America’s Interstate Highway System is 60 years old this week. Back in 1919, Dwight Eisenhower struck out on a road trip across the country. His military convoy, the first to cross the US by car, was an effort to gather info on the state of American roads at the time. It averaged 52 miles per day. This road trip and a view of the German autobahns would plant the seeds of the future US Interstate Highway System. The Federal Highway Act of 1956 created the interstate highways and gave the United States incredible gains in mobility of personal travel and cargo shipments as new segments opened in state after state. It was a remarkable achievement that helped make the U.S. economy the world’s leader. And since President Eisenhower floated the idea, the highway system has grown to 47,856 miles of roads, bridges, ramps, and curves, the meshwork that defined American post-war expansion and exceptionalism. And this weekend those highways will be packed.

 

This July 4 weekend is expected to see the highest volume of travelers on record for the holiday, according to a report by AAA. Nearly 43 million people will be traveling between June 30 and July 4. The majority of travel will be done by car — 84% of travelers will take to the road as gas prices are expected to be the lowest since 2005 at an average of $2.32 a gallon. Thus far in 2016, American drivers have saved $20 billion in gasoline spending compared with last year, according to AAA. More than 3 million Americans are expected to fly and 3.3 million will take a bus, cruise, train or other mode of transportation.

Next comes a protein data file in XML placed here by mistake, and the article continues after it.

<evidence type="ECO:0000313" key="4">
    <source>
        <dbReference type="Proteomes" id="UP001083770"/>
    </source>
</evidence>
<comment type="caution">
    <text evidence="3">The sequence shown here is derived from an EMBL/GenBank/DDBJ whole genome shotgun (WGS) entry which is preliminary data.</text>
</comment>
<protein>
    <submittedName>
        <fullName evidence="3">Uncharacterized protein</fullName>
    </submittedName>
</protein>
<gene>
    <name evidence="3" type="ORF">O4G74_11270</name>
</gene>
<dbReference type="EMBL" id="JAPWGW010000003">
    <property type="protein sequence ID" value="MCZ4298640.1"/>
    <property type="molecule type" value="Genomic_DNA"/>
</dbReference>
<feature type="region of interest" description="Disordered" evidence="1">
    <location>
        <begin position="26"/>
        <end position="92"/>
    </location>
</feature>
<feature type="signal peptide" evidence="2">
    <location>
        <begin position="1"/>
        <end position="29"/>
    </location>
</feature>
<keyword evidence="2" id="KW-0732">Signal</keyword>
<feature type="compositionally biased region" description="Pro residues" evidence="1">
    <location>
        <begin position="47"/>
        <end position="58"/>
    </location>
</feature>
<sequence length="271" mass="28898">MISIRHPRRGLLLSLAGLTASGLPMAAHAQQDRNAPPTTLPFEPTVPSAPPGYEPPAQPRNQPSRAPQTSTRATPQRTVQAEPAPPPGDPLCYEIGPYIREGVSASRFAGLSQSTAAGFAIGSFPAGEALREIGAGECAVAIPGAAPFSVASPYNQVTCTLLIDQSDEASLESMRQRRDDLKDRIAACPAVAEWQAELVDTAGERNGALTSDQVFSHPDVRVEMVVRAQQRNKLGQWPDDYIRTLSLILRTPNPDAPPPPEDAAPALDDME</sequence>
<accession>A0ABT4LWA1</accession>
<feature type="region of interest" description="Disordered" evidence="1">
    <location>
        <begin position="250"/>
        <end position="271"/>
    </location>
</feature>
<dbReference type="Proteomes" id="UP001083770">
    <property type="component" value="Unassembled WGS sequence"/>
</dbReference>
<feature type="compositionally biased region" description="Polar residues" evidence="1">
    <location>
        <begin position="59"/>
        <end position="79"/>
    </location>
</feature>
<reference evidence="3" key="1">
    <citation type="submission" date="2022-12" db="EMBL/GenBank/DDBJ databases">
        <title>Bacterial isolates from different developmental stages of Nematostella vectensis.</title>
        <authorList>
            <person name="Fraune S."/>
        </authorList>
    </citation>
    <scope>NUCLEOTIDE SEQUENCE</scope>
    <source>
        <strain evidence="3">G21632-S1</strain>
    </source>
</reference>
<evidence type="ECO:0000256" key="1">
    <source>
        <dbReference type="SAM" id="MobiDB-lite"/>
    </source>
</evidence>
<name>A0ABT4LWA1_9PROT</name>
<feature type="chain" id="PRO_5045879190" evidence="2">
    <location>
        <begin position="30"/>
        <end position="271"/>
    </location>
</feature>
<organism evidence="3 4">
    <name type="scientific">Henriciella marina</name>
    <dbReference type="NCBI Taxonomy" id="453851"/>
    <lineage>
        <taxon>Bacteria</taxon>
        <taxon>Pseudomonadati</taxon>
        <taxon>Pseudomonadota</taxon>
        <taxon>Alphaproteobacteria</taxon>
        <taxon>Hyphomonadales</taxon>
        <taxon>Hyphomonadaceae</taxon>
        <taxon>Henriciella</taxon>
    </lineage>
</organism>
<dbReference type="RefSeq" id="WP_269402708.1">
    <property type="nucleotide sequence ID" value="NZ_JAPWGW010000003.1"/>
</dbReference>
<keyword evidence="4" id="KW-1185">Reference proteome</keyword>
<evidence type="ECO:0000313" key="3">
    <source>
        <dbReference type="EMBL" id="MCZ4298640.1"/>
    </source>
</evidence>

Now, if you do travel on the highways this weekend, or any time, you are bound to notice that they are showing their age. In recent years the federal government has fallen behind on its maintenance budget by almost a third (spending $20 billion a year of a needed $33 billion). Congestion is on the rise and roads and bridges are often in disrepair. The Department of Transportation estimates that by 2030, we might have an annual $86 billion funding gap—and that’s just to keep those old highways and bridges functioning. Actually improving the infrastructure and making it really functional and productive could cost up $150 billion per year.

 

We know it is a good investment. For every dollar in gas tax revenue spent on highway maintenance, the government would save between $4 and $10 on future repairs.  The infrastructure gap is a check on growth and a pernicious hidden cost of doing business. We consistently under-estimate the benefits of good roads and bridges – not to mention rail, canals, schools, and parks – and we over-emphasize the hassles and the costs. We are falling behind globally as a result.